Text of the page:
5 Psychological Tricks to Help You Lose Weight

May 17, 2013

Positive psychology to lose weight

by Matthew Denos

You’ve tried flexing almost every muscle you have in the battle of the bulge, but you may have overlooked the most important one.  In fact, you are using it right now to read and understand – it’s your brain! The mind is a powerful thing and positive psychology teaches you how to program your brain to get results you want. You can have amazing results and bring about the weight loss and a better health you so desperately want to achieve.

 

Interested?  Here are five of the best psychological tricks to “manipulate” your mind to get the healthy body you want.

 

1. Give Yourself a Written Guarantee

 

In a published psychology study, scientists wanted to test the theory that writing about something important—not related to health, interestingly—might actually boost weight loss.  They had a group of college women come in, have their weight and Body Mass Index (BMI, a index that shows if you are obese or of normal weight) documented, and then write a list of things important to them in their lives.  Things like religion, friends, and relationships all topped most lists, with less significant things at the lower end.

 

The group was split in half, and the first half was asked to write a free form essay for 15 minutes (in other words, just sit down and write, no structure required, no grading) about one of the top items on their lists and explain why it is important for them.  The other group was asked to write about something far down the list, and not how it related to their own lives, but how it might be important to someone else.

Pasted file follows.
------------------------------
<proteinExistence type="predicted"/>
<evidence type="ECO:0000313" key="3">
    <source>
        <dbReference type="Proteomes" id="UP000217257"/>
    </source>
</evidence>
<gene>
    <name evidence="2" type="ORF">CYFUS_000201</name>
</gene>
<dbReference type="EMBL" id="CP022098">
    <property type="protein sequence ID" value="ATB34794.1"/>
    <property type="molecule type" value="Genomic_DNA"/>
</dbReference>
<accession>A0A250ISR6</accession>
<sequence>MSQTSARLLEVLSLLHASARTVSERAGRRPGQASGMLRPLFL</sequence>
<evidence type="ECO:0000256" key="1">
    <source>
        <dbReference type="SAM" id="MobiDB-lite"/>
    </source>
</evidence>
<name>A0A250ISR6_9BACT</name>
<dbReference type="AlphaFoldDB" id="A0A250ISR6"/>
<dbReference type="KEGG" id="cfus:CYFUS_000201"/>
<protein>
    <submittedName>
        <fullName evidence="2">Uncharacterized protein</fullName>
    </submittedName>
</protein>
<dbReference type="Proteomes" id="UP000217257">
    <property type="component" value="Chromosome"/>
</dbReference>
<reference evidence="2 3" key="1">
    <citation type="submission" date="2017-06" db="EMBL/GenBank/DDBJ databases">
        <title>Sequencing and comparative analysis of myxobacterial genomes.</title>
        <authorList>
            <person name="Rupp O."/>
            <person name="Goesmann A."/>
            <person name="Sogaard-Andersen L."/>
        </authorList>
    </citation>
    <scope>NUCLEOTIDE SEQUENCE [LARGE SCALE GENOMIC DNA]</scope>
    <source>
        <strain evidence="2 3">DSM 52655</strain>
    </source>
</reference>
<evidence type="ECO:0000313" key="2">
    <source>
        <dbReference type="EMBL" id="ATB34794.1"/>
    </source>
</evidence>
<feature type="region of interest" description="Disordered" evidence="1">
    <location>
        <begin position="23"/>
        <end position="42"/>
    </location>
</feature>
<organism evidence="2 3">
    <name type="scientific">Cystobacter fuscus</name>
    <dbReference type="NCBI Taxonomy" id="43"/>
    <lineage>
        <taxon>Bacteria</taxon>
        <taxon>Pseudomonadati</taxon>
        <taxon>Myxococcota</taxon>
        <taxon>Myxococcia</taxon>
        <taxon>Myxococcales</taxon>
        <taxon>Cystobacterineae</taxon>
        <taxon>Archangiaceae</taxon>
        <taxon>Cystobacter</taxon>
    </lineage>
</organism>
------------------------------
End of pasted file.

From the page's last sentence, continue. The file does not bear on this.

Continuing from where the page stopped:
Over half of the women were already overweight or obese, and the others were at a BMI very close to overweight.  All of them were unhappy with their weight.

 

After the 15 minute writing exercise, the women left, and came back to be measured again 2-3 months later.

 

The group who had written about strong values important to their own lives had lost an average of almost 4 pounds, while the group who had written about lesser values and not even relating them to their own lives had gained an average of almost 3 pounds! And the group who lost weight also had smaller waists, regardless of BMI.  None of these women had been told that the writing exercise had anything to do with losing weight.

 

Researchers conclude that writing about things important in our lives can trigger calm, centering us back to what is really important, and giving us a way to deal with stress and daily setbacks in life without reaching for food as a coping mechanism.  It can make us feel better about who we are, and free up mental resources to focus on goals and willpower.  Pretty amazing.  Go get your pen and start writing!

 

2. Give Your Body A Good Review

 

The more acceptive you are of who you are right now, the more likely you are to be able to lose weight.  People who have a negative self image of their bodies are much more likely to have trouble losing weight and keeping it off than their counterparts who don’t worry about their size, shape, or what others think of them.

 

A study I read in the International Journal of Behavioral Nutrition and Physical Activity noted that women in the study who were taught techniques to handle diet setbacks, and to have a better body image all lost more weight than a second group who didn’t get that same training.

 

In some ways it becomes a self-fulfilling prophecy—when you think you aren’t good enough, you act on those feelings, and undermine your own efforts with losing weight and being healthier.  So give yourself a break, and focus on all the great things about you.  When you are happier with yourself, you will treat yourself better, and know that you deserve to lose weight and feel good.

 

3. Eat With The Right Size of Fork

 

Another little mind game to win at weight loss is to use the big fork to eat at restaurants and the small fork to eat at home.  This one is a clear example of how your mind controls so much that you do, and you aren’t even aware of it!